“Geographical history mentions that about 40 million years ago, the Australia-New Guinea continent broke free from Antarctica whose ancestry, the super, single mass continent of Gondwana was believed as described.
“The continent of Australia-New Guinea began to drift northwards carrying with it many flora and fauna species that to this day, evidence still remains of their shared existence.
“A living tree example relic of Gondwana period is this Antarctic Beech (Nothofagus moorei) photographed at Lamington NP S.Queensland Australia, August 2008. Research scientists discovered evidence of pollens of similar species having existed in Antarctica, where once it was a warmer place where trees grew (left).
“Here, a supposedly recent October 2012 Cassowary photo footprint with my boot for size comparison in the lowlands of Papua, New Guinea, showed the once avifauna connection with the continent of Australia. |Plate 2 |
“As Australia-New Guinea continent continued to drift towards a warmer Asia during the glacial periods of ten thousand to two million years ago, expansion and contraction of land mass caused the northern continental sector to further fracture and sub-fractured. The result left some flora and avifauna species stranded and eventually evolved into endemic entities.
“This large fractured part today is called New Guinea – the second largest island in the world.
New Guinea together with some smaller fragmented islands collectively known as the Bismarck Archipelago nearby is a rich avifauna haven of no less than 800 bird species and counting.
“Apart from an interesting geographical evolution and high degree of bird endemism as a result of this continental shift, to include some avifauna species of the Oriental region that had managed to reach certain areas of New Guinea, certainly makes Papua New Guinea a marriage haven of Australo-Oriental birding at its best!
“As my full-time hobby and passion for observing birds and photography grew over the last thirteen years, so was and is my conquest to visit and see as many places as I possibly can; for all signs are showing negatively, the world is losing bird species at an alarming rate.
“My recent birding visit to Papua (Irian Jaya) – the western political Indonesian half of the island of New Guinea-was but a fulfillment of my missing third piece visit after Australia, no less than six occasions and Antarctica in 2005.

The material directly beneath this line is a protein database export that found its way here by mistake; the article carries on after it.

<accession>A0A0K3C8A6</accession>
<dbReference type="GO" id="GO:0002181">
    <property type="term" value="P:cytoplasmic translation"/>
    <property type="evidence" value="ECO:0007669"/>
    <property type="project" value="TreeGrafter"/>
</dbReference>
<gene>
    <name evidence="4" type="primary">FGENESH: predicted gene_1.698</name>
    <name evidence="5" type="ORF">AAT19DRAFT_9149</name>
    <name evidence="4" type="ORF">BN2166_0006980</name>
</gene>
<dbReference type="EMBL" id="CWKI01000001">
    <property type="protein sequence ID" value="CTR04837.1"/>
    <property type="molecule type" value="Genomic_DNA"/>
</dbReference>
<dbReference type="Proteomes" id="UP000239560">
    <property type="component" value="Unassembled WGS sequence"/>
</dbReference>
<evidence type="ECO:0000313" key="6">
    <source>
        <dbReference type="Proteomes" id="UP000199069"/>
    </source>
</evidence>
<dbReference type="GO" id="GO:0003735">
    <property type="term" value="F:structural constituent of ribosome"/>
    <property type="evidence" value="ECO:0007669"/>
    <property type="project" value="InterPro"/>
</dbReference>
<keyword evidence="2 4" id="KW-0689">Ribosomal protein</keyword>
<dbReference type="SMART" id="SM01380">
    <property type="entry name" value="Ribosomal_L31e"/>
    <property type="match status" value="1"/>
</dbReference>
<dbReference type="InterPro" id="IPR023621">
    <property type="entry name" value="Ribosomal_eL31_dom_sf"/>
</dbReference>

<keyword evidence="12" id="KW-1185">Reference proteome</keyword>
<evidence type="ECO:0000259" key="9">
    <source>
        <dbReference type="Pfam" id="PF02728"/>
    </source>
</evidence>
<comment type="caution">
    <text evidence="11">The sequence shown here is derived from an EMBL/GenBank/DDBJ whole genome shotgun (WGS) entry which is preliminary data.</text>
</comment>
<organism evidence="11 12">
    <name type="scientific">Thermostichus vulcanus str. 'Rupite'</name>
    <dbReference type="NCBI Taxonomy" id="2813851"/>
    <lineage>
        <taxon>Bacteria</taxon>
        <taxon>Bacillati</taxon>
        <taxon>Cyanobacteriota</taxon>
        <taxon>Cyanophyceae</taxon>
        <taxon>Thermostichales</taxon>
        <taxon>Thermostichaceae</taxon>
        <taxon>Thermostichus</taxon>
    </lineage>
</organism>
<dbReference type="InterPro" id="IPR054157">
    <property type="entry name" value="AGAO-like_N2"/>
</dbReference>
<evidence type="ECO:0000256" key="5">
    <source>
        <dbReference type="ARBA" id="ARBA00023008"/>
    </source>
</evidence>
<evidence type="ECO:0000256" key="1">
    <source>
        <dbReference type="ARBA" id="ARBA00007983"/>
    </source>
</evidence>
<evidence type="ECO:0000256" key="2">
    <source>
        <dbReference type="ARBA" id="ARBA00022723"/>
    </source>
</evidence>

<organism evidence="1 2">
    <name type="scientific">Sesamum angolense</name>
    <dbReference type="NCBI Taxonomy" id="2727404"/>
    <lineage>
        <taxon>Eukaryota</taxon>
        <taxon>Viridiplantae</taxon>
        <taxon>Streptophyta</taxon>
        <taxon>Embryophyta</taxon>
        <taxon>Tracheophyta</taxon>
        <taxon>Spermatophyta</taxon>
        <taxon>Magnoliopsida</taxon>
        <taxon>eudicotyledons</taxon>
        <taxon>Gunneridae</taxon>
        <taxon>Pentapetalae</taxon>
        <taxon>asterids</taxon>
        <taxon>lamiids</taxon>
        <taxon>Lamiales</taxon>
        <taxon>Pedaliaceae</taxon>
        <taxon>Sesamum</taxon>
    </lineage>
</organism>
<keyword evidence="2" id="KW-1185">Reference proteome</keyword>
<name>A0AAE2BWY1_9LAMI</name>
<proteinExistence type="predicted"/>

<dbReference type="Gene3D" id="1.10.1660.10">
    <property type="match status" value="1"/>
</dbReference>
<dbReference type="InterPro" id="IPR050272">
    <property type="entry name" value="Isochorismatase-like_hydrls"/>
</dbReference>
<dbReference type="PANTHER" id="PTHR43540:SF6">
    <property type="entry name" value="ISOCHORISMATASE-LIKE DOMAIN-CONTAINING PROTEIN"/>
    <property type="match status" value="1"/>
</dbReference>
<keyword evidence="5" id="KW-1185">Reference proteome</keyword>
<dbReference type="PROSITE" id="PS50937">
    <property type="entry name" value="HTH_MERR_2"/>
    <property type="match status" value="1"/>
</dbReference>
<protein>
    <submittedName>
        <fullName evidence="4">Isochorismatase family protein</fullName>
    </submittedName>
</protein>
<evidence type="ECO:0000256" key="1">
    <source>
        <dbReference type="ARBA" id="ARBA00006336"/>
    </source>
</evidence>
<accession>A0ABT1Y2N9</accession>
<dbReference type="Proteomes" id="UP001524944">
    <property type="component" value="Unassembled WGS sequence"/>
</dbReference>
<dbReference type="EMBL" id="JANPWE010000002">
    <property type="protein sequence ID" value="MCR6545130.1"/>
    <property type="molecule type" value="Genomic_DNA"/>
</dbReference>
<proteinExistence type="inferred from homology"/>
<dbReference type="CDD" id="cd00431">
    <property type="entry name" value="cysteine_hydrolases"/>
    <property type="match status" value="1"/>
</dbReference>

“The more I saw, the more I find the urgent need to document findings and observations for contribution to reliable websites for the benefit of the present, next generation or two at most.
“In Waigeo Island, Papua, our expedition team set camp near Na Kwau River. The sluggish river of stones we swam in, cuts through undulating terrain of thick, primary, pristine tropical forests, providing spectacular canopy views of many tree species of variable heights, before emptying into the Dampier Strait (above left).
“I took to observing birds alone that evening of 14 October, 2012 along side the river. What caught my eye was a familiar flowering tree seen before in Australia, located about the area of pink arrow as shown (above right).
“Into my Wellington boots and onto the shallow side of the river, I stood. My observation confirmed a red flowering tree- a wild native Queensland Umbrella tree species (Schefflera actinophylla) with floral branches and signatory foliages conspicuously sprouted out from nowhere amongst other trees along side the river bank.
“With a height of no less than 40m and crowded in, it was difficult to discern the main trunk. I am not aware of any of this or related species that could grow so tall. It was highly probable the Umbrella tree had been propagated wild by birds and having found a host tree, turned epiphytic.
“What was more delightful was a dark looking bird amongst the octopus looking palmated leaves. The bird was seen foraging blooms or whatever that had left over by noisy Parrot species that patrolled the river course (left).
“A rather weird looking bird of largish size (33-37cm) with bare skin on side of head and a black knob on the upper mandible, soon had a name- Helmeted Friarbird (Philemon buceroides) and is a local resident sub-species –novaeguineae also known as New Guinea Friarbird (P. b. novaeguineae) (below left)
“[The image above-left] shows bird consuming a Schefflera actinophylla bloom. A long shot image made possible by digiscopy with five legs (tripod and a pair of Avian Writer’s Wellington boots) on river bed.
“Do join me on another interesting observation in Papua to discern birds’ location using an easy ‘CLOCK METHOD.’”
Avian Writer Daisy O’Neill
16th November 2012
Copyright article and copy images: Courtesy of Daisy O’Neill Bird Conservation Fund
Birds of New Guinea and the Bismarck Archipelago by Brian J. Coates